Teams Create Success
The team concept was determined to be the most useful way to make the TQM program work. We saw this as the most reasonable manner of getting all employees involved in continuous improvement. AWISCO was divided into departmental teams, with full participation. It was also determined that the teams would meet on company time for one hour per month. The teams included a drivers team, an outside sales team, an office team, a warehouse team, a fill plant team and the steering committee. These teams met with the consultant for the first two or three months. This ensured that the team meetings focused on ways to improve processes and did not turn into monthly gripe sessions.


Team leaders were selected by senior management and usually were those with direct supervision over the department or process the team was responsible for. The leaders were also members of a leader team that met bi-monthly with the steering committee, reporting their activities and getting guidance on implementing ideas.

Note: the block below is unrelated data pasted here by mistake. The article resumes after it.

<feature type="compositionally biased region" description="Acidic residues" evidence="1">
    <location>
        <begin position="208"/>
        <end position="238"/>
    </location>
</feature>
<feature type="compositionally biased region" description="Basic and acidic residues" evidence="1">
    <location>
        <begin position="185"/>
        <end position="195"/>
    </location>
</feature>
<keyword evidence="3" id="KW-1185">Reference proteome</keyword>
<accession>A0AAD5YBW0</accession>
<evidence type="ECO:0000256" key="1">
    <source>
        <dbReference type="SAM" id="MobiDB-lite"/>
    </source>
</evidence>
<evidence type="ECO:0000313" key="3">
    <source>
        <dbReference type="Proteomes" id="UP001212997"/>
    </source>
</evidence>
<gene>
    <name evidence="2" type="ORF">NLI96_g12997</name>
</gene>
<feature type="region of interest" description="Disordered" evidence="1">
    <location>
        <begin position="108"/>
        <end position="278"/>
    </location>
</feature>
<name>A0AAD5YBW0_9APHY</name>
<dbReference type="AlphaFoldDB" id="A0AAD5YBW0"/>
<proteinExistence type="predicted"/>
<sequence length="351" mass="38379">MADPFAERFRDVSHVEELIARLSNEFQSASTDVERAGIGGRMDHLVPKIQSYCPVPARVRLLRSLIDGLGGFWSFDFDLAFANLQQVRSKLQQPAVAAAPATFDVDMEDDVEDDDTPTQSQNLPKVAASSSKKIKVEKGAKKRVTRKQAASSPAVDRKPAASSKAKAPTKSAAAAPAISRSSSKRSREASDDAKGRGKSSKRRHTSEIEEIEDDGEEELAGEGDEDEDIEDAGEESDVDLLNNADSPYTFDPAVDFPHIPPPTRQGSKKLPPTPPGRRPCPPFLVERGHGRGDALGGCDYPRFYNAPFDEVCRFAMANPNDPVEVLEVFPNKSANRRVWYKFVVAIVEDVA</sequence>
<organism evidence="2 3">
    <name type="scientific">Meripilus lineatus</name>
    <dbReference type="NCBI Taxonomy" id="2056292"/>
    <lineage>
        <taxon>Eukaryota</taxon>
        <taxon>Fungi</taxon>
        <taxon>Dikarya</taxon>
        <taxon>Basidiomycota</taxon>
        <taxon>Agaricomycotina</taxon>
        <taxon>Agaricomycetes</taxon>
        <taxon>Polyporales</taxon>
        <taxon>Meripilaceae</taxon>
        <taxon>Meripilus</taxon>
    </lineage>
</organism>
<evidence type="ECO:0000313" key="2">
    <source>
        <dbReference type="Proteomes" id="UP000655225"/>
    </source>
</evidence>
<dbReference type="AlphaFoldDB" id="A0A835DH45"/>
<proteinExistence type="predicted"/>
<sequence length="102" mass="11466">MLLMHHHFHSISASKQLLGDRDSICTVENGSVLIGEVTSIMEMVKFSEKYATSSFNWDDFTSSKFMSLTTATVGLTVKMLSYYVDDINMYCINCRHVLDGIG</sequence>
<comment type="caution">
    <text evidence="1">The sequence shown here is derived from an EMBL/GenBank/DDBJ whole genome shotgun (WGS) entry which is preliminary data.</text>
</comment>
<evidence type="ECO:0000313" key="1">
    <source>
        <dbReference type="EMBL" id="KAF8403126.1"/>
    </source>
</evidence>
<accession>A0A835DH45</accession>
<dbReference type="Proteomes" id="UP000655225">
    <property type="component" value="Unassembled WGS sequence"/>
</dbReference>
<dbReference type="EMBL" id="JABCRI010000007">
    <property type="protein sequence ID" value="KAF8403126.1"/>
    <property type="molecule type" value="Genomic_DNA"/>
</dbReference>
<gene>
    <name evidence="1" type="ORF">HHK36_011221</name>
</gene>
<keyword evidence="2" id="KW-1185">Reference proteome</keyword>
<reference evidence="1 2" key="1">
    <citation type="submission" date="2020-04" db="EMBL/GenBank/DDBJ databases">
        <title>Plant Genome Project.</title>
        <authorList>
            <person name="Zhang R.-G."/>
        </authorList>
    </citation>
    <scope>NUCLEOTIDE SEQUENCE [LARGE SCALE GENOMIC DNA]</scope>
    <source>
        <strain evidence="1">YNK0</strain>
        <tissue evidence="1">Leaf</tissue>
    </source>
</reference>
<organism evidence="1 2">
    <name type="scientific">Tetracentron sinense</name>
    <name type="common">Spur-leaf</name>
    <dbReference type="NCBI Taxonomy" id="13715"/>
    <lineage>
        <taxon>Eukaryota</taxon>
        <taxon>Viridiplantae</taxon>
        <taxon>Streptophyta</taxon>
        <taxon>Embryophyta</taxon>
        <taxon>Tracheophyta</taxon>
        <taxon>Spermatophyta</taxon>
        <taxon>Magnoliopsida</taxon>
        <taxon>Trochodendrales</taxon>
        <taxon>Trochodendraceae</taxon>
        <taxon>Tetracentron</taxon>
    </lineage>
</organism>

It is very important that the team meetings be productive and positive. While it is very easy to complain, it is much more difficult to address problems and offer solutions. The success of any TQM program depends greatly on the ability of the teams and the team leaders to keep the meetings focused on the continuous improvement of the organization. At AWISCO, we felt that in order to make the program successful, a rewards program had to be a part of the deal.

TQM success depends on the team’s ability to stay focused on continuous improvement.
TQM success depends on the team’s ability to stay focused on continuous improvement.

A Rewarding Experience